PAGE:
An Extremely Short and Incredibly Stupid Spectacle

Photo: Andrew Harnik (AP)

Members of the House Judiciary Committee met on Thursday for a bizarre, exceedingly brief facsimile of a hearing, punctuated by dad-joke stunts, whiny monologuing, and above all else—an empty chair.

The hearing, ostensibly held to discuss Robert Mueller’s report on Russian interference in the 2016 election, was kneecapped from the start by Attorney General William Barr refusal to appear after the committee ruled he would face questions not just from members of Congress but from staff counsel as well.

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But before the hearing even began, Tennessee Democrat Rep. Steve Cohen was ready to mock Barr’s apparent cowardice, walking in with both a bucket of Kentucky Fried Chicken (it wasn’t even 9 a.m.) and a statue of a rooster, joking, “He’s here!”

Ha ha ha, get it? Thanks DAD.

Chairman Jerry Nadler finally began the proceedings with an opening statement calling Barr’s refusal to testify part of a larger pattern of White House stonewalling, which represented, in his words, “a clear and present danger to this constitutional order.”

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“Every member of this committee, Democrat and Republican alike should understand the consequences when the executive branch tells us that they will simply ignore a lawful subpoena from congress,” Nadler explained. “If left unchecked, this act of obstruction will make it that much harder for us to hold the executive branch accountable for waste, fraud, and abuse.”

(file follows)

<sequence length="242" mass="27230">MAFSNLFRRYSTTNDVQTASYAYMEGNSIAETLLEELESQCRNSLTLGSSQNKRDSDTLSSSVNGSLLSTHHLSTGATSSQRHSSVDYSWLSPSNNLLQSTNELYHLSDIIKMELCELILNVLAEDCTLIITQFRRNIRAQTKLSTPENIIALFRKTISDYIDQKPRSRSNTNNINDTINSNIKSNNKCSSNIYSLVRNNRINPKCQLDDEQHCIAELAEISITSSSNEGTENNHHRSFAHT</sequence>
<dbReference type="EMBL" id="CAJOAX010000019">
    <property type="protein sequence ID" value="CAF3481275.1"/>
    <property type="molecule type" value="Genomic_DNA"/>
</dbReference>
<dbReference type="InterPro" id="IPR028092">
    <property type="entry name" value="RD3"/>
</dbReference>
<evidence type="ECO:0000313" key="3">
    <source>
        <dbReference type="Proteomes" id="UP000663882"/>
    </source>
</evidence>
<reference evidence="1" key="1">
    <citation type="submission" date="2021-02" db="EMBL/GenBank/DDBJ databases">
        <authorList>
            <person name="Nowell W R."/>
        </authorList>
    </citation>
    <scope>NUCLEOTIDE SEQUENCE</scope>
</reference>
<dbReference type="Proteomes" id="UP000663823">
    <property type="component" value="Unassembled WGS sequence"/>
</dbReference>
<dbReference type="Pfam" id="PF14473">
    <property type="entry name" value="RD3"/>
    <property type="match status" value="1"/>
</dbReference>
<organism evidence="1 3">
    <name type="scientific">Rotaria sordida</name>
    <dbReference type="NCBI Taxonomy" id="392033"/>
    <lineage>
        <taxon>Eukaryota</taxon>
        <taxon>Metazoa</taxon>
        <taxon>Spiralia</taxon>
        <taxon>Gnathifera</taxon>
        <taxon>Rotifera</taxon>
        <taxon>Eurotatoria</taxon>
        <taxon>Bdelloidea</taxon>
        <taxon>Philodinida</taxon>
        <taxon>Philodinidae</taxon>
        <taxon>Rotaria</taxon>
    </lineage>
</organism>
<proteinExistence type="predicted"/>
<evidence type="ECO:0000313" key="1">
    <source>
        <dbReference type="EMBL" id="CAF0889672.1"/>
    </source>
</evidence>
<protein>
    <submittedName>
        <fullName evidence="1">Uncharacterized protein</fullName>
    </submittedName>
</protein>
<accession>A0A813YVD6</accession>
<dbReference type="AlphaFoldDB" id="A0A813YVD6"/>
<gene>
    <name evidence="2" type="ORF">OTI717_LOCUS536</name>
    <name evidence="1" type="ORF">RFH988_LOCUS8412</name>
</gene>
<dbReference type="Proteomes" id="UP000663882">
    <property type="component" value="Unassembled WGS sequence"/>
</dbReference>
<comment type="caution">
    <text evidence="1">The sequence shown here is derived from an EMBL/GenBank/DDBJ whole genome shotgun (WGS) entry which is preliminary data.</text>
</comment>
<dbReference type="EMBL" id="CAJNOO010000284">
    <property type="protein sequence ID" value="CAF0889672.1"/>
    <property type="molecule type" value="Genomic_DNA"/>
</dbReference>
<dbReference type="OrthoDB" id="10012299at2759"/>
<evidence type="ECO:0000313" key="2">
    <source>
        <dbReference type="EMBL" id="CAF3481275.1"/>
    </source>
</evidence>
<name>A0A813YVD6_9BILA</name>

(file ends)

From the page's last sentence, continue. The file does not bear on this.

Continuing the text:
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When his opening statement was done, Nadler gave the floor to Republican ranking member Doug Collins, who used his time to—surprise, surprise—complain about the Democrats.

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Claiming that the Democrats somehow purposefully prevented Barr from testifying, Collins moved on to his real gripe: The dear, sweet, sacred parliamentary procedure which—he claimed—Democrats had defiled. The horror!

“What happened yesterday was a travesty,” Collins whined. “When you do not recognize members for valid motions, when you call things ‘dilatory,’ questioning the motives of what members are doing it for.”

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“Here’s the problem today,” Collins continued. “If the majority wants to run a committee in which minority rights do not matter, parliamentary procedure does not matter, we saw it on full display yesterday—it will not continue. We will continue this exercise, and we will exercise this what we have as minority, which is the minority rights to ask questions, make motions. Because at the end of the day, unless we’ve forgotten Mr. Chairman, you’ve got more votes than we do. You’ll get what you want.”

Kvetch-session over, Nadler quickly wrapped things up, acknowledging Barr’s empty chair before the representatives.

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“Ordinarily, at this point, I would introduce the witness,” he explained. “But, instead, we will conclude these proceedings.”

Nadler then gaveled the session closed, while Republican Rep. Matt Gaetz attempted to steal one last moment in the spotlight, complaining: “Is it gonna be, Mr. Chairman, that there is not going to be a recognition of minority members who seek a legitimate inquiry as to the procedures...” Gaetz didn’t get to finish his sentence, as his mic was shut off, and the lawmakers quickly shuffled out of the hearing room.

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Great use of everyone’s time!

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About the author

Rafi Schwartz

Senior writer. When in doubt he'll have the soup.